Ice will form on an aircraft if liquid water hits a part of the airframe which has a temperature below freezing. In aviation, icing conditions are atmospheric conditions that can lead to the formation of water ice on an aircraft. In-Flight Airframe Icing occurs when supercooled water freezes on impact with any part of the external structure of an aircraft during flight. Ice accretion can affect the external surfaces of an aircraft – in which case it is referred to as airframe icing – or the engine, resulting in carburetor icing, air inlet icing, or more generically engine icing. Although the nominal freezing point of water is 0°C, water in the atmosphere does not always freeze at that temperature and often exists as a “supercooled” liquid. These phenomena do not necessarily occur together. If the surface temperature of an aircraft structure is below zero, then moisture within the atmosphere may turn to ice as an immediate or secondary consequence of the contact. Both airframe and engine icing have resulted in numerous fatal accidents in aviation history.
Not all aircraft, especially general aviation aircraft, is certified for flight into known icing (FIKI) – that is icing conditions certain or likely to exist, based on pilot reports, observations, and forecasts. Airframe Icing can lead to reduced performance, loss of lift, altered controllability, and ultimately stall and subsequent loss of control of the aircraft. In order to be FIKI-certified, aircraft must be fitted with suitable ice protection systems.
Icing conditions exist when the air contains droplets of supercooled liquid water; icing conditions are characterized quantitatively by the average droplet size, the liquid water content, and the air temperature. At very low temperatures, ice tends to form close to leading edges and is generally easy to see. These parameters affect the extent and speed that characterize the formation of ice on an aircraft. At temperatures just below zero, the ice spreads back, is less visible, and affects more of the airframe. Federal Aviation Regulations contain a definition of icing conditions that some aircraft are certified to fly into.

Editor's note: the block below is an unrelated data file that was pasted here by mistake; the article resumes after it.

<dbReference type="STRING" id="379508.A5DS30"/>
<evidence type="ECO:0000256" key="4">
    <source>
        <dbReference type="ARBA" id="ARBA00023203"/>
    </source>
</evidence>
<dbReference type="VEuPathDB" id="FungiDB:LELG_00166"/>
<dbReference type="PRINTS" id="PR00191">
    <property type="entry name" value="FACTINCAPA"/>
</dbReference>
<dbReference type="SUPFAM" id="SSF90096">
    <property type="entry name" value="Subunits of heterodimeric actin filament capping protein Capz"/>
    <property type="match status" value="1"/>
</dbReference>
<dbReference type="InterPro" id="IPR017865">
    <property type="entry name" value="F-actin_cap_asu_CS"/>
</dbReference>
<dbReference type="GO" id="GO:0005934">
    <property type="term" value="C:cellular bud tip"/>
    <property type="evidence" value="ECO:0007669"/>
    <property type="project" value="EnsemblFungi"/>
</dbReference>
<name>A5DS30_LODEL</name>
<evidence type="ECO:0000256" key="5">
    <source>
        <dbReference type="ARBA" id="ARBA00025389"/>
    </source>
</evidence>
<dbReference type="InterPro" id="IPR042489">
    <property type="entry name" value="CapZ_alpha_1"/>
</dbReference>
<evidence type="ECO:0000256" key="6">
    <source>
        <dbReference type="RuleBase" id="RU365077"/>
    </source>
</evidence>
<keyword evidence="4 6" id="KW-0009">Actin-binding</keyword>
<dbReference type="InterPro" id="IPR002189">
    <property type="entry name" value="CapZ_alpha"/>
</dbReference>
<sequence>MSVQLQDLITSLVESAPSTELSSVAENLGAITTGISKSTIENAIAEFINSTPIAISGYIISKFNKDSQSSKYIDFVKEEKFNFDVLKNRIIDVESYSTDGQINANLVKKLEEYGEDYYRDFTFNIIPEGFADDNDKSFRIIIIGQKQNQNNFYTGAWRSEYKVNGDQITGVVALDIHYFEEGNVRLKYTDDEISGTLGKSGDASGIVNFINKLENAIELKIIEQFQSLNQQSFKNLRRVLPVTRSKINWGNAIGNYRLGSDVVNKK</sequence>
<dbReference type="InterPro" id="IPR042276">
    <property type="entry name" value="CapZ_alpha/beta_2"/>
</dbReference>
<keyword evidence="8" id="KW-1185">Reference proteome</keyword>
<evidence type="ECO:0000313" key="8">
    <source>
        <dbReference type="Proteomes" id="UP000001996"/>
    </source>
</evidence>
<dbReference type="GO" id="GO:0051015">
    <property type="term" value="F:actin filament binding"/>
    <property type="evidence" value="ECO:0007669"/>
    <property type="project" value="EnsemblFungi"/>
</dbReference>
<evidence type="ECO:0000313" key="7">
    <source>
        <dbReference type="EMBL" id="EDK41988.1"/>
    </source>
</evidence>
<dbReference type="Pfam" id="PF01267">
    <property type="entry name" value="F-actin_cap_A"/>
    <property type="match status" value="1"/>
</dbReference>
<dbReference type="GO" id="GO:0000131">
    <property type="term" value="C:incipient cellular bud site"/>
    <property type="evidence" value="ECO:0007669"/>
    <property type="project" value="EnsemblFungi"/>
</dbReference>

Qualitatively, pilot reports indicate icing conditions in terms of their effect upon the aircraft, and will be dependent upon the capabilities of the aircraft. The severity of icing conditions varies enormously, and depends on the concentration of supercooled liquid water and the droplet size. Different aircraft may report the same quantitative conditions as different levels of icing as a result. Dry snow in flight represents a less significant hazard for airframe icing as it usually does not stick. Ice detectors are used to indicate the presence of icing conditions. However, impact icing is likely to form on air intakes and leading edges.